Sea Cucumber Poo

Because we all need a diversion now, I’m going to talk about sea cucumber poo. An unlikely topic, for sure, but quite fascinating! Sea cucumbers are, in and of themselves, interesting creatures. Unbelievably, there are over 1,200 species of them living on the sea floor, in a variety of sizes (from less than an inch long to up 6 feet!). All of them look like squishy blobs with various interesting markings.Scientists discover mechanisms of shape-shifting sea cucumbers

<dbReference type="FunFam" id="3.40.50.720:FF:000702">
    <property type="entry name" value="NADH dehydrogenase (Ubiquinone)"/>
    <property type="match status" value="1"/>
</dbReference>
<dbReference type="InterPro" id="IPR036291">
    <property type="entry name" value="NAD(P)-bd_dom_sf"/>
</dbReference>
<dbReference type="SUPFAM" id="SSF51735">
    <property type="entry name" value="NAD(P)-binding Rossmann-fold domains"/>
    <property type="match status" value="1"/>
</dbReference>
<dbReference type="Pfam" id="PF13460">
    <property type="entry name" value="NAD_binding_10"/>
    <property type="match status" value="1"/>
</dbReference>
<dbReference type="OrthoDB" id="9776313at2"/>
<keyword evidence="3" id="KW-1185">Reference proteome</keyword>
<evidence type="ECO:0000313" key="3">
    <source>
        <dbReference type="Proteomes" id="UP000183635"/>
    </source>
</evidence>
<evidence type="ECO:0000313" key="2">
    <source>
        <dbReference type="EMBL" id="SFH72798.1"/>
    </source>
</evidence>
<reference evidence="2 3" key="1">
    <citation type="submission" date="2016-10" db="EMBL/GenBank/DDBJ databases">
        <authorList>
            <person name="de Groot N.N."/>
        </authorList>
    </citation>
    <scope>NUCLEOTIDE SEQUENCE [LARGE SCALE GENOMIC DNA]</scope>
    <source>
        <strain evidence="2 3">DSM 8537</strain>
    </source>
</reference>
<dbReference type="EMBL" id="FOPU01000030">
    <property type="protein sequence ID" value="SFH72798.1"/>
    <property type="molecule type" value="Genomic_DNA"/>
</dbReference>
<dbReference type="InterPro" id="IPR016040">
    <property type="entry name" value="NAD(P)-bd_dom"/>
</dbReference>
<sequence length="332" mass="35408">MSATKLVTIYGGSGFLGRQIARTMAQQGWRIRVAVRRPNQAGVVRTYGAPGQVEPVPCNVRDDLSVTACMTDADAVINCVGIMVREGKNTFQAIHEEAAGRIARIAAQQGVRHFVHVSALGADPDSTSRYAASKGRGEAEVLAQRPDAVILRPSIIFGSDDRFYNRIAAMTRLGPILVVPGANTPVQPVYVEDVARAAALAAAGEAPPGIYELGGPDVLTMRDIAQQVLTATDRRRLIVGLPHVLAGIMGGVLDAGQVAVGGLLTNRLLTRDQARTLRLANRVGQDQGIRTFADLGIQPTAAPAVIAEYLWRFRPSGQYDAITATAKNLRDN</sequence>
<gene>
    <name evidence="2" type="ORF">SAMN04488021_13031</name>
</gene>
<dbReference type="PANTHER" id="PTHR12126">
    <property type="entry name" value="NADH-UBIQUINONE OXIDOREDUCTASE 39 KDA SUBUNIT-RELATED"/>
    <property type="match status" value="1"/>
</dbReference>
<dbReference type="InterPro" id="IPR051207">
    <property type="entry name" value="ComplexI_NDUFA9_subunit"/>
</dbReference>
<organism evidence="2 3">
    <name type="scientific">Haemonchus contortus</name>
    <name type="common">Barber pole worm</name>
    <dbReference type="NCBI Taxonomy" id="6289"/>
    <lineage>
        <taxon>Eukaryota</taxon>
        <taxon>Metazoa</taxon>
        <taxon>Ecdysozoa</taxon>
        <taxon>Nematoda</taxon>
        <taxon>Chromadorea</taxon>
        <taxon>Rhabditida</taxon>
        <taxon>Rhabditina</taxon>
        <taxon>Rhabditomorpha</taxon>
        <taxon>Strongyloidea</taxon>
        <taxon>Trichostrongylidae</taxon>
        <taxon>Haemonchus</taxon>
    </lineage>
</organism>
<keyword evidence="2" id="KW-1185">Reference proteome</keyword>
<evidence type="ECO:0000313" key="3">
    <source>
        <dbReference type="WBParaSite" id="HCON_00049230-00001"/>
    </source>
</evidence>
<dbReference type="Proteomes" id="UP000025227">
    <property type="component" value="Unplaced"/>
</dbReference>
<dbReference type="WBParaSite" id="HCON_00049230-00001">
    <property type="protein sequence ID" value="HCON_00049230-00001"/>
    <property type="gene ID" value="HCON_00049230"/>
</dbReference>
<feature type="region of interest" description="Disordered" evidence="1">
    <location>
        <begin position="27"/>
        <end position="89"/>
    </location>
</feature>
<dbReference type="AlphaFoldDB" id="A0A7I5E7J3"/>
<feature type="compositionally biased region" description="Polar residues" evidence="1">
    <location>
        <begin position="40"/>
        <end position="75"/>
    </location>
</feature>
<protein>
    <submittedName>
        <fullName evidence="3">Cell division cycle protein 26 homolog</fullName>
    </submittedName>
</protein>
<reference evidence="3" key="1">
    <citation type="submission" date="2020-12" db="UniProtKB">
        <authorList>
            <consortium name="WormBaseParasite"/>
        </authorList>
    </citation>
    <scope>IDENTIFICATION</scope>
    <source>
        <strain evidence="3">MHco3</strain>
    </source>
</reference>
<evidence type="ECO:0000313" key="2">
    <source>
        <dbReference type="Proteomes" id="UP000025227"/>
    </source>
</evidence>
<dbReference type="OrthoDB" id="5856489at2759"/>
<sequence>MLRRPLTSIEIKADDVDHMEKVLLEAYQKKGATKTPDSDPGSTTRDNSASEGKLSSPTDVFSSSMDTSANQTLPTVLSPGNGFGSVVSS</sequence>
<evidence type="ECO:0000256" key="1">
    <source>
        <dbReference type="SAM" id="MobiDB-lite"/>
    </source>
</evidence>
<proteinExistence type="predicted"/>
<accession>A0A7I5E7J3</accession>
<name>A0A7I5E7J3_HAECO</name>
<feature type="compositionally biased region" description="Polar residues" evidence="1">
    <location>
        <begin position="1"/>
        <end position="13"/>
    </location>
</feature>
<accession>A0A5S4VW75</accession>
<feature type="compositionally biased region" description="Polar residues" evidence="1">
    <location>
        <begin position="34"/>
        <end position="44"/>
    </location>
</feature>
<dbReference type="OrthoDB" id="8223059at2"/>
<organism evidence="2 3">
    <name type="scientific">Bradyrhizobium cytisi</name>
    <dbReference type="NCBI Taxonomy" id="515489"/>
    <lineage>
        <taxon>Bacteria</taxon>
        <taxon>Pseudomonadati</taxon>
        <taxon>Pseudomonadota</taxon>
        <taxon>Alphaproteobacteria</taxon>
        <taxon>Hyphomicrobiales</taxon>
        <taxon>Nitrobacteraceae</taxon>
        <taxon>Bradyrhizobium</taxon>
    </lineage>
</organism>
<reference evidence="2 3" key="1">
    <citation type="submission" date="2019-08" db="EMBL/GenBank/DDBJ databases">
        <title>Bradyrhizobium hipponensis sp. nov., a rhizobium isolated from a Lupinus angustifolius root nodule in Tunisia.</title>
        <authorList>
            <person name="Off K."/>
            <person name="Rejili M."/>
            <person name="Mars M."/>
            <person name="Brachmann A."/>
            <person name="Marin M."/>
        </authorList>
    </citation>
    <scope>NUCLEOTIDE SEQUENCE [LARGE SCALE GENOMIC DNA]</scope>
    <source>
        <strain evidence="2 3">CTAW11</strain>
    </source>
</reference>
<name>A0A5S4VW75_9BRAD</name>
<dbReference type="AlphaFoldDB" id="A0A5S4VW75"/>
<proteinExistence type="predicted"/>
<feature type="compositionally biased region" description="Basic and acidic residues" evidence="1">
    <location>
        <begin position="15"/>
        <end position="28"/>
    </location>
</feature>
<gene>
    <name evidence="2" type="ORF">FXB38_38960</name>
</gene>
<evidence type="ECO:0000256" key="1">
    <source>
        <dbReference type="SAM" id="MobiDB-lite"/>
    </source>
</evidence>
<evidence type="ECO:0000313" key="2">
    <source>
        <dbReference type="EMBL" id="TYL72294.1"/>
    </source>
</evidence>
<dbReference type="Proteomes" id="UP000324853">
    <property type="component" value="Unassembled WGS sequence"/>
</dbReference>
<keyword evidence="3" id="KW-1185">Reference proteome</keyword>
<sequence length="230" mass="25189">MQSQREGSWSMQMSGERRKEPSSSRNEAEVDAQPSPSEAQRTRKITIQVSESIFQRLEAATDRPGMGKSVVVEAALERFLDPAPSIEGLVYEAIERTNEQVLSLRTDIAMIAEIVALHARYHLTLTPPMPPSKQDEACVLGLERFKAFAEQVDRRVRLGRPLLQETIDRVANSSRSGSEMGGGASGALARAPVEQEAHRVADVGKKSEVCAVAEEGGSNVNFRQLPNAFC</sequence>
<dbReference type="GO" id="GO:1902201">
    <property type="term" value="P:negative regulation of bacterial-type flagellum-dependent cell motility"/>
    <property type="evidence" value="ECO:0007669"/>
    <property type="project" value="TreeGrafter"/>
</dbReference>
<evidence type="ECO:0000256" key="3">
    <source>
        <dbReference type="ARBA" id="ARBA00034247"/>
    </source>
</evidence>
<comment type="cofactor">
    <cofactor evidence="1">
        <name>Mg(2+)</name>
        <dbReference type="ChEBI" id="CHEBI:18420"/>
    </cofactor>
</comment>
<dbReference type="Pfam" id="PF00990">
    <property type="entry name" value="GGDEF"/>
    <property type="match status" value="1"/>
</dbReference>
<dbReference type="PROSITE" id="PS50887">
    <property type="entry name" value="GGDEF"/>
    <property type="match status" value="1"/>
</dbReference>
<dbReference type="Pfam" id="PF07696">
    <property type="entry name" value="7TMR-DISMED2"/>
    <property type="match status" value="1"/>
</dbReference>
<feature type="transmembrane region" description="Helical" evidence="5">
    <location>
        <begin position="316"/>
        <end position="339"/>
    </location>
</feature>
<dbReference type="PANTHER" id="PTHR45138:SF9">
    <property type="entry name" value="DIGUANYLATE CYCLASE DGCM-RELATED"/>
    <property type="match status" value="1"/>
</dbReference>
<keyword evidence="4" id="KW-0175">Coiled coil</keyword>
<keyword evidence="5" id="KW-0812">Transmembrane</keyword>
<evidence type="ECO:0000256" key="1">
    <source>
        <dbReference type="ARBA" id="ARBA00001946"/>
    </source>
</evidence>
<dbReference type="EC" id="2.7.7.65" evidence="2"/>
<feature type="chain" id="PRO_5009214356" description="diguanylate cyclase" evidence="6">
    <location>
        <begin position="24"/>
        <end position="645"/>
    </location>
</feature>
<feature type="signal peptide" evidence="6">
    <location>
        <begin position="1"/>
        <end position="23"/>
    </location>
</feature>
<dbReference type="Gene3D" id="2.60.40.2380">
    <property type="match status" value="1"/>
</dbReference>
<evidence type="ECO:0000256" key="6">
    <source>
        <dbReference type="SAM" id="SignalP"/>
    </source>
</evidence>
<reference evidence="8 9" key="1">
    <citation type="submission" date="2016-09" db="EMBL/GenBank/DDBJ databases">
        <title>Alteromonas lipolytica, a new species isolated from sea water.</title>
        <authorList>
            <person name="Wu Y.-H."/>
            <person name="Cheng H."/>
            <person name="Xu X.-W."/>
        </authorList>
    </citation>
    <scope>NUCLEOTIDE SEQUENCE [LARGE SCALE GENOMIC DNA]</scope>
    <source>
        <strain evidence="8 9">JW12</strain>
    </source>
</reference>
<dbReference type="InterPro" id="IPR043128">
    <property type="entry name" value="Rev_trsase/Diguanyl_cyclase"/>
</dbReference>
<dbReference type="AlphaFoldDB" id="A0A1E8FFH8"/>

Yet they are so much more than blobbish, marine invertebrates. They, and their poo, are extremely important to their ecosystem. When a sea cucumber eats, using tentacles to shovel food into its mouth, it digests the organic material. Everything else, including sand that was inadvertently ingested, comes out the other end. And what comes out is actually cleaner than before it went in. This, in turn, prevents algal blooms and aids in the growth of sea grass. Sea cucumber poo even helps coral reefs! The alkalinity of the waste acts as a defense against ocean acidification while at the same time acting as a fertilizer to promote coral growth.